NULLITY OF MARRIAGE

There are two ways to have a marriage declared annulled.  Another common term used to describe this process is "annulment".

The Family Code allows for the marriage to be annulled if the marriage was void when it occurred. For example, if the marriage was incestuous or bigamous, then the marriage was void when it occurred. The court will automatically grant the annulment upon proof that the marriage was incestuous or bigamous.

The law also allows for the nullity to be entered where the marriage is voidable for the following reasons:

Fraud is the most common basis for a party to request an annulment of the marriage. Case law supports the court granting a Nullity of Marriage where the fraud goes to the essence of the marriage. Some examples are where a person lied about wanting children and then refused to have children; where one party did not enter into the marriage with an intent to have sexual relations (party was gay); one party promised to raise the children of the marriage in a particular religion and then refused to do so.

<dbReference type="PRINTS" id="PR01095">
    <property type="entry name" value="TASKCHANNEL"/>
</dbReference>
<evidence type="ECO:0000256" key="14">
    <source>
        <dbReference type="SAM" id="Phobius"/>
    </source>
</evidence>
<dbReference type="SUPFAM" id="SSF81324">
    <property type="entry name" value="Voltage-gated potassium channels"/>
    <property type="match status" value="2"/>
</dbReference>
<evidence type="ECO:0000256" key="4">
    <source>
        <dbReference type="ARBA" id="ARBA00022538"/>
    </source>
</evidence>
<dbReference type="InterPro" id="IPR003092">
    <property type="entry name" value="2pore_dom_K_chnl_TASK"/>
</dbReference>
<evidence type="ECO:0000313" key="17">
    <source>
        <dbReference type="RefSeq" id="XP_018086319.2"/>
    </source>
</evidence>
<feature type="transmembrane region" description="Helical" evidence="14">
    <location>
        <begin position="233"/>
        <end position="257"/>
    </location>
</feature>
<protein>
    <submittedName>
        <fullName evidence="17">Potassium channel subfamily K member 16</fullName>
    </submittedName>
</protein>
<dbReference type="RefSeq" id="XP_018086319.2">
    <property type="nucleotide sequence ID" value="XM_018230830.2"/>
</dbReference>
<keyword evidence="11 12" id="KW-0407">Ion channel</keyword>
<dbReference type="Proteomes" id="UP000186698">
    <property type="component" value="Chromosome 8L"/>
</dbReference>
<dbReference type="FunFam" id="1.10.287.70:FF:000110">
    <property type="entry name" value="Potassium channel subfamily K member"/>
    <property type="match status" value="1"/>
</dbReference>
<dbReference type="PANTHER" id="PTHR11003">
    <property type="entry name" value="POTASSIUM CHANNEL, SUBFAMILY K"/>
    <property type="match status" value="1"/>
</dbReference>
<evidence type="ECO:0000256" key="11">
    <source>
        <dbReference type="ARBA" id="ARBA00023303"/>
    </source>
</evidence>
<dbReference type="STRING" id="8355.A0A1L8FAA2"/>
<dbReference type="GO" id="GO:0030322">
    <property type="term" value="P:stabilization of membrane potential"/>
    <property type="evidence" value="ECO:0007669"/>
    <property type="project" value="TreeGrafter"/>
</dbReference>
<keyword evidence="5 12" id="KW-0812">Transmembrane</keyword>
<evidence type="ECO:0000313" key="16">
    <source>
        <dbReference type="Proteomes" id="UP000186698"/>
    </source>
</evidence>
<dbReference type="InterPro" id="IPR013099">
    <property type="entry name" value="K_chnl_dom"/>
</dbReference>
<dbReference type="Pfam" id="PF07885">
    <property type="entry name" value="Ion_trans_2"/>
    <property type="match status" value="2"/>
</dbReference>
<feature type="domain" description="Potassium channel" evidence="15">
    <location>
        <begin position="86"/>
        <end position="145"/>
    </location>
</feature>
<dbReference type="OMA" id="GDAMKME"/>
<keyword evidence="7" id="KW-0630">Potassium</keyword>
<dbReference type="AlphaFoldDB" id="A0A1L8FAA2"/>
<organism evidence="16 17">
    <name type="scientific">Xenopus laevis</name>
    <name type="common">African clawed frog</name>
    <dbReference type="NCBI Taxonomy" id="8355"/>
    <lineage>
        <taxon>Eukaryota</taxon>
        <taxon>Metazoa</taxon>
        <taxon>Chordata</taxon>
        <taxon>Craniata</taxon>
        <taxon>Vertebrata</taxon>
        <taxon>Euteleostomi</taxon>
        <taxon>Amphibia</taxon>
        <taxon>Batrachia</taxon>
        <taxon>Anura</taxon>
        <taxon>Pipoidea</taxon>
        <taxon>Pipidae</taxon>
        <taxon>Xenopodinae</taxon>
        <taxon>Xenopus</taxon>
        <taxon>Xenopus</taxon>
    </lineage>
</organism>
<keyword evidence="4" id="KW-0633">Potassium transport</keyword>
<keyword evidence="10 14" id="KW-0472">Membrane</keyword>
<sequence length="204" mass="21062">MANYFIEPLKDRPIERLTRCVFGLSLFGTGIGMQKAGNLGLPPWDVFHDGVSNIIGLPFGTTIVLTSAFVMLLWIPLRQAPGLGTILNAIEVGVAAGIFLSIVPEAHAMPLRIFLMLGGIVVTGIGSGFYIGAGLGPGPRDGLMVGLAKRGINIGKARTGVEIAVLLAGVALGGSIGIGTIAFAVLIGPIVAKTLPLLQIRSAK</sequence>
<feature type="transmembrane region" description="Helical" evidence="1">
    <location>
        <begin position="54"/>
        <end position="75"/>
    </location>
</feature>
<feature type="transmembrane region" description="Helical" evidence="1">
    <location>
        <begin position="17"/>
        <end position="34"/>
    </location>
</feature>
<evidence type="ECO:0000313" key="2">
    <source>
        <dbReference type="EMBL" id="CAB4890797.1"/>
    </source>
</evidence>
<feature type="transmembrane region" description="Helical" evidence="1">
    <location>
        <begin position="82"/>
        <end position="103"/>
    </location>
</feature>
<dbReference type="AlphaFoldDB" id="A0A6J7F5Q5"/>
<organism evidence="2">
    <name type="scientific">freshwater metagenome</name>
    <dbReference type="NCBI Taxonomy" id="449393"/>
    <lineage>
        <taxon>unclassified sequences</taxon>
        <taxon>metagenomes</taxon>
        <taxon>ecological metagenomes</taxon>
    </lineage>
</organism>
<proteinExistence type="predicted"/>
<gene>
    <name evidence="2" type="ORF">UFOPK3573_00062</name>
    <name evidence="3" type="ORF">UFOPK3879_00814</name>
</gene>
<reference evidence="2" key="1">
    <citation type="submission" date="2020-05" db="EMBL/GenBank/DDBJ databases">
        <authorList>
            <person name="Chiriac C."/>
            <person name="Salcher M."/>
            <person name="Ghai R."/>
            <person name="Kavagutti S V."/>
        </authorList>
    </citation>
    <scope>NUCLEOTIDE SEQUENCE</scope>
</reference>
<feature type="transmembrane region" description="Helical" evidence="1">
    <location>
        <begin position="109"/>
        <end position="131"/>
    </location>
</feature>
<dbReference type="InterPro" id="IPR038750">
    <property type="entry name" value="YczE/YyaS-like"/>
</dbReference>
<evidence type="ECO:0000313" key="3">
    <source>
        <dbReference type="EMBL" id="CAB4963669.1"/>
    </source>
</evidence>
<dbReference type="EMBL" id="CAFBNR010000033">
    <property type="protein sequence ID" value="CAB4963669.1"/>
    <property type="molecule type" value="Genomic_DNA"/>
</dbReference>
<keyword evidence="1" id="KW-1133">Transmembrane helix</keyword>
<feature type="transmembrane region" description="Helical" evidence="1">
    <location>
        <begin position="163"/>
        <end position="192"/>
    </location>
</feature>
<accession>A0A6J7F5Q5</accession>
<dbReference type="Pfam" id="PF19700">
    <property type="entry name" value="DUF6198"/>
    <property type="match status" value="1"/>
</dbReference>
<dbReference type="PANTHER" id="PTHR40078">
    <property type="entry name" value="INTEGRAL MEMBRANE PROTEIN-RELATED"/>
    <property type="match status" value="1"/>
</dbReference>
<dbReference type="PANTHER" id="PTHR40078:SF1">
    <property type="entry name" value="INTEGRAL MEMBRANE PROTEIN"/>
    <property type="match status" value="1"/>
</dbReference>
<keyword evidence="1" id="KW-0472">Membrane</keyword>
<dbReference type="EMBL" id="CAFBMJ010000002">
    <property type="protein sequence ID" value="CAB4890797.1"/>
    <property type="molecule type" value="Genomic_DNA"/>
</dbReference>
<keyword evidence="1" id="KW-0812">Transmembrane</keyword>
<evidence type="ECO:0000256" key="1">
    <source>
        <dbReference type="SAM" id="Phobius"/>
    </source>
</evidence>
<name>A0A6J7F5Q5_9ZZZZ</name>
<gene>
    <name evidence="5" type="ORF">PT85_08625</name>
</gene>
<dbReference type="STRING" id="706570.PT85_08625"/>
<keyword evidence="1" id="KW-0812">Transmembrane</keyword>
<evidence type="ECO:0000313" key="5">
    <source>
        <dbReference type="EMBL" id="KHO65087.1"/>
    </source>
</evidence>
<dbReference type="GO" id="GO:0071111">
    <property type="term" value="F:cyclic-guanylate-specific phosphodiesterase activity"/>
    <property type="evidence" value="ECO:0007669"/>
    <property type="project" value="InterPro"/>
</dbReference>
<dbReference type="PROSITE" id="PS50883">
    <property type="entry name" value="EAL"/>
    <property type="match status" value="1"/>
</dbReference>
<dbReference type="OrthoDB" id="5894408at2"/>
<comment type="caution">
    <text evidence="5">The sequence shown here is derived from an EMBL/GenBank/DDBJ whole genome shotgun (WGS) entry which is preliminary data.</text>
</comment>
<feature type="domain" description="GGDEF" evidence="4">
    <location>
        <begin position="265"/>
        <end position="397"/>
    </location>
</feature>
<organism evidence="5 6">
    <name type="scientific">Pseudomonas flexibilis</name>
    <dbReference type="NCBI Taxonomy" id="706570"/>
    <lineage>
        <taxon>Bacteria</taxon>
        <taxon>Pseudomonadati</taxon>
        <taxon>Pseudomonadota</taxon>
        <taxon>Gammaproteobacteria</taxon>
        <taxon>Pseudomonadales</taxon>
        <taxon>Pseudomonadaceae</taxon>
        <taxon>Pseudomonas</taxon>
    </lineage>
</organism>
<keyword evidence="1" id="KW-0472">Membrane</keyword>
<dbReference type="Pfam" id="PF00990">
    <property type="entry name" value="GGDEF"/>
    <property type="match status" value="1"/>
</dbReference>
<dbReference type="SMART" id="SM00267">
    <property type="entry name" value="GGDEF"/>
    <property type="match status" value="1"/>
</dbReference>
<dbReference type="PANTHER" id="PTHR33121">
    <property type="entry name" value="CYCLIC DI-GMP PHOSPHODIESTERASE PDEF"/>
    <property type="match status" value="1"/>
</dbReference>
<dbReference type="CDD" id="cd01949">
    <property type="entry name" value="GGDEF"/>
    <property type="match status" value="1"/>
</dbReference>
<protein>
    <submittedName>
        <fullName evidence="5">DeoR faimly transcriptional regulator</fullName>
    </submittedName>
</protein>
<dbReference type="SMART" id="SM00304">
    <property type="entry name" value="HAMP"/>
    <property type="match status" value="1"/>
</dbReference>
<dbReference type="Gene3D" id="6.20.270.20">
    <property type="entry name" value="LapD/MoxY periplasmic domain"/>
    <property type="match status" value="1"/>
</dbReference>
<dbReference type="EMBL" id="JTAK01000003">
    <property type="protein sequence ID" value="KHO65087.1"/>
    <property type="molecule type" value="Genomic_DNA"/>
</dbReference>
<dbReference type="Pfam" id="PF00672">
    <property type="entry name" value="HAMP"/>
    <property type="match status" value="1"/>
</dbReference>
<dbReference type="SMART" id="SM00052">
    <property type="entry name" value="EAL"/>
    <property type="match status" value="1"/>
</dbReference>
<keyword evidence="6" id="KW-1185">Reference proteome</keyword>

Fraud usually cannot be used to support a court granting a nullity just because the person who marries has hidden something from the new spouse which does not go to the essence of the marriage. A bad credit rating, extraordinary debt or excessive drinking have not been approved by the court as a basis for granting a nullity.

To obtain a Nullity of Marriage, the person seeking the nullity has to personally appear in court and testify about the basis for the request.